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Willingham v. Brown

Court of Civil Appeals of Texas, Amarillo
Jan 17, 1914
163 S.W. 107 (Tex. Civ. App. 1914)


January 17, 1914.

Appeal from Potter County Court; W. M. Jeter, Judge.

Action by G. W. Willingham against Howard Brown and another. From the judgment, plaintiff appeals. Reversed and remanded.

C. A. Wright, of Amarillo, for appellant. Yost Busby and Hugh L. Umphres, all of Amarillo, for appellees.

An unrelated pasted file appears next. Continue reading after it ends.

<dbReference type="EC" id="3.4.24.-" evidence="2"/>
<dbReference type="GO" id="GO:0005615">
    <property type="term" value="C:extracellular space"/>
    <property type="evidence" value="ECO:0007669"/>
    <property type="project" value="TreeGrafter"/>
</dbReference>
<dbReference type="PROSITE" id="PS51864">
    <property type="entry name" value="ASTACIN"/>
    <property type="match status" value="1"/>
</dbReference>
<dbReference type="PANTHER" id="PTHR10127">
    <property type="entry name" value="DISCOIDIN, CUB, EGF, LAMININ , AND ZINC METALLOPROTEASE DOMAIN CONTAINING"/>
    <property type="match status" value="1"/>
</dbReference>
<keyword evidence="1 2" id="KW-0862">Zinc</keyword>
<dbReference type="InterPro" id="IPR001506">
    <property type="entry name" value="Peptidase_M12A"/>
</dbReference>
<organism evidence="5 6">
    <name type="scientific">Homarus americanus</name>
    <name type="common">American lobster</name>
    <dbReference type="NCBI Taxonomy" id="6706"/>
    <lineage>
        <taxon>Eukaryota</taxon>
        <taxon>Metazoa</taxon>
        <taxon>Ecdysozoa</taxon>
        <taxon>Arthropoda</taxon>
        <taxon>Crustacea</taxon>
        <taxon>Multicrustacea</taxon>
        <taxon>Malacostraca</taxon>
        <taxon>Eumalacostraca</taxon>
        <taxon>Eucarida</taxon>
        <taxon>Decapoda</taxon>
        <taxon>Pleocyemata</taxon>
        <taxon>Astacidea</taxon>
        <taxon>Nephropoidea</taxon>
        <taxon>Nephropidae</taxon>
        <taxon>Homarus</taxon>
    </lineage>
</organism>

On March 14, 1912, Howard Brown, one of the appellees in this cause, and a defendant in the trial court, had the title to 152 1/2 acres of land in Hutchinson county, Tex.; the appellant, G. W. Willingham, having theretofore conveyed to said Brown said land. As a part of the consideration for the conveyance of said land, the said Brown had executed to Willingham two $250 notes, and in addition thereto had agreed to relinquish to appellant Willingham a certain claim situated in New Mexico. It accordance with previous negotiations which had occurred between Willingham, the appellant, D. M. Young and Howard Brown, the appellees, certain deeds were executed upon that date, one by Brown and wife, embracing the Hutchinson county land, to the appellee D. M. Young, and a deed from D. M. Young and wife to the appellant, Willingham, embracing a certain lot situated in Amarillo, Potter county, Tex. As between Willingham and Brown, the latter was to retain his New Mexico claim, and in accordance with Willingham's contention, by virtue of the conveyance by Brown to Young of the land in Hutchinson county, Young was to assume a lien upon the Hutchinson county land for something over $900; the contention of Young being that he was to take the conveyance from Brown subject to said indebtedness and was not to be liable for its payment. The deed from Brown to Young specifically recites the assumption of this indebtedness with the name of the grantee left blank, which omission Young does not object to, and says it was in accordance with the negotiations and that it was previously understood that he could thereafter fill in the name of the grantee in the event he sold the land to others. Young claims that during the previous negotiations Willingham and one Thomason represented the land as being situated in a square, and that it was all smooth, tillable land; that at the time the deed which had been executed by Brown was handed to him, upon examination of the abstract of title, which accompanied the deed, he saw that it was land which he had previously owned and was acquainted with the position of the land upon the ground, also its quality; that it was not smooth, tillable land, neither was it in a square; that he then refused to accept the deed, stating his reasons, demanding a return of his deed of the lot in Amarillo, which was refused by Willingham, the grantee in that deed, and that the latter immediately recorded same. Willingham sued Young and Brown on the two $250 notes in the county court of Potter county, Tex. Young pleads the alleged fraud of plaintiff as to the representations with reference to the land; that there was no delivery of the papers; that there was a settlement between him and Willingham by subsequent agreement, by the terms of which Young was to return the deed to the Hutchinson county land and execute with Willingham a note for the sum of $125 for the benefit of some third party; also pleading a failure of consideration. Brown defending on the ground that he was a surety, and also in part admitted and adopted a portion of the plaintiff's petition, which is not necessary to recite. The amended original petition of Willingham admitted that his notes were subject to certain deductions by virtue of certain liquidated demands arising between him and Young, on account of other and different transactions, and in a supplemental petition pleaded specifically that Young had retained possession of the deed executed by Brown and had exercised ownership and possession over the land described in said deed, specifically alleging that Young had attempted to sell the land to himself and others by virtue of which, if any false representations had been made, the original, transaction and the validity of his claim had been ratified.